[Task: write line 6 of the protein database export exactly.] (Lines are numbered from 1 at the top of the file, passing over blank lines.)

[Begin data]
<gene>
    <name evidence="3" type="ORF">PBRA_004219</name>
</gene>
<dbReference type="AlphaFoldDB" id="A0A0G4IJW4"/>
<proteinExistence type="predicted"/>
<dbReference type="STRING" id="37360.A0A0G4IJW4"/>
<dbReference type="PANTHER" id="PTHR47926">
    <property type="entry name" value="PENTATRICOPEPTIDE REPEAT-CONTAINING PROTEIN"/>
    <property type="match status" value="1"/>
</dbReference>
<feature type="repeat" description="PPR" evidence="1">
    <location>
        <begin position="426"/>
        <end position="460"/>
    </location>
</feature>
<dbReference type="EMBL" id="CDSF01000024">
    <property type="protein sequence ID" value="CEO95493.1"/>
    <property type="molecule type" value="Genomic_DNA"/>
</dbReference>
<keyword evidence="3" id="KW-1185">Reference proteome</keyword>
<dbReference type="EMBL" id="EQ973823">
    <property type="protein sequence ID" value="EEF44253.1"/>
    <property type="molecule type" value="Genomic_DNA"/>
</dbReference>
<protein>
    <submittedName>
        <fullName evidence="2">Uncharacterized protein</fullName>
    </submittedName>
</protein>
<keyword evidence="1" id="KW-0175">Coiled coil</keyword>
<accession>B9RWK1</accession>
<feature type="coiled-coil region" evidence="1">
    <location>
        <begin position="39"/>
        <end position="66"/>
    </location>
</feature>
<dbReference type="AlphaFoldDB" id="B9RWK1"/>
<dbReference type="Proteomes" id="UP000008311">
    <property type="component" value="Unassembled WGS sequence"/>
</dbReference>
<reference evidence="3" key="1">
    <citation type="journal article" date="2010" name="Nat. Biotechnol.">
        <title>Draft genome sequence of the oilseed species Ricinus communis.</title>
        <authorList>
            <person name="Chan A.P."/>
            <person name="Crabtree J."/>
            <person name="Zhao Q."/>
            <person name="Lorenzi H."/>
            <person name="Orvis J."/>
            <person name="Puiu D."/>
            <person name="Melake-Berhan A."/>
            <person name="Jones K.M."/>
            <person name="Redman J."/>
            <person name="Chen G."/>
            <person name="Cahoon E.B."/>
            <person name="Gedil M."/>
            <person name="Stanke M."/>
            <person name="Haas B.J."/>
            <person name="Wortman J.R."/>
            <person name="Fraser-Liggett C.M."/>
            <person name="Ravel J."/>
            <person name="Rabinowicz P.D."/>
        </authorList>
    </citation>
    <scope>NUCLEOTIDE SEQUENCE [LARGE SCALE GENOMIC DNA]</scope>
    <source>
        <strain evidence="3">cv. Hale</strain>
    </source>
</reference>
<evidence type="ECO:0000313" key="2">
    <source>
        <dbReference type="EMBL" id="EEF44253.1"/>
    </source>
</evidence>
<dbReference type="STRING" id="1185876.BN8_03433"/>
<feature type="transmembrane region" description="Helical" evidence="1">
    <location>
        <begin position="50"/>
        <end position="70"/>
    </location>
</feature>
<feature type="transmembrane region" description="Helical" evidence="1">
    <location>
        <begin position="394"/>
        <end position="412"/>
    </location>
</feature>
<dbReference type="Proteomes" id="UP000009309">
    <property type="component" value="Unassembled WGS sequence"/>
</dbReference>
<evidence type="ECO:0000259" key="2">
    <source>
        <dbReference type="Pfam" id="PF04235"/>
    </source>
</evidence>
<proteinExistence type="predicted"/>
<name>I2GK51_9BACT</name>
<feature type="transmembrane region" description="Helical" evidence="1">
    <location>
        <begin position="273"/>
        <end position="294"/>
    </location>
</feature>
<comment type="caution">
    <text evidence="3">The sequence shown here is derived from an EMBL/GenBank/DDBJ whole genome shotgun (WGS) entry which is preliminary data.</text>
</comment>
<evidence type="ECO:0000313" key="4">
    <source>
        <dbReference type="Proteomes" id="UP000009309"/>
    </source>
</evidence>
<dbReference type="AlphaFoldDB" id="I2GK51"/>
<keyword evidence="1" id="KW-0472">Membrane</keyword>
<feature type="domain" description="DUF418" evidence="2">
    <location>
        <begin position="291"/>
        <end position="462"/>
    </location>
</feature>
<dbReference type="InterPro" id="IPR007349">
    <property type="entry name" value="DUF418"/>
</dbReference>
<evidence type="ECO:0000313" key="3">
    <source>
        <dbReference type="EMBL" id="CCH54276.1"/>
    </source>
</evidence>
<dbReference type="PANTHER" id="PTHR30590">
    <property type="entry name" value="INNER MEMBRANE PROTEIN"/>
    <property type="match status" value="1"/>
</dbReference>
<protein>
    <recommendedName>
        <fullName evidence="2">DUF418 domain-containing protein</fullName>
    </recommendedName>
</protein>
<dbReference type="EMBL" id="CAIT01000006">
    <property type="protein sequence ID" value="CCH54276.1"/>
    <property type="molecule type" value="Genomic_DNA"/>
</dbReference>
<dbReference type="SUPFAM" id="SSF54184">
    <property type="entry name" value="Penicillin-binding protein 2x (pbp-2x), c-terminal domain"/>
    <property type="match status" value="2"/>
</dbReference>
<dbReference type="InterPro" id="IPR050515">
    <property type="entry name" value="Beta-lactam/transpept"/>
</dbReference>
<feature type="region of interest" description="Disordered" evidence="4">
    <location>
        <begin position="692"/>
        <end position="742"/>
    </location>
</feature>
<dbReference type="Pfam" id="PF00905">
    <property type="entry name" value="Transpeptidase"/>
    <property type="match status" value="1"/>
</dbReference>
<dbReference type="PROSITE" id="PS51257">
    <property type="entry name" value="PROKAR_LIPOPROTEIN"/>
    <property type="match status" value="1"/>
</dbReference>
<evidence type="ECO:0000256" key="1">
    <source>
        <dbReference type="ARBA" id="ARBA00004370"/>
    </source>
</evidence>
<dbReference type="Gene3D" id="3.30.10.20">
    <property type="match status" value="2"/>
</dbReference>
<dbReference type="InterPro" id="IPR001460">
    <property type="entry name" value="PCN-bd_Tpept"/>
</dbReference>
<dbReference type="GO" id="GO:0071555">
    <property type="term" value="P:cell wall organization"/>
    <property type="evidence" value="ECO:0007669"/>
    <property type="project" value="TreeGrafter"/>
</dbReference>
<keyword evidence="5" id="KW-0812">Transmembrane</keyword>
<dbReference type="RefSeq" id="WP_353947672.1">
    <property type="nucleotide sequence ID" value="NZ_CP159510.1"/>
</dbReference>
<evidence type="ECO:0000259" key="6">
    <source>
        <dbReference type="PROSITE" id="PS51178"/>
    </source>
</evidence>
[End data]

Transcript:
<dbReference type="STRING" id="37360.A0A0G4IJW4"/>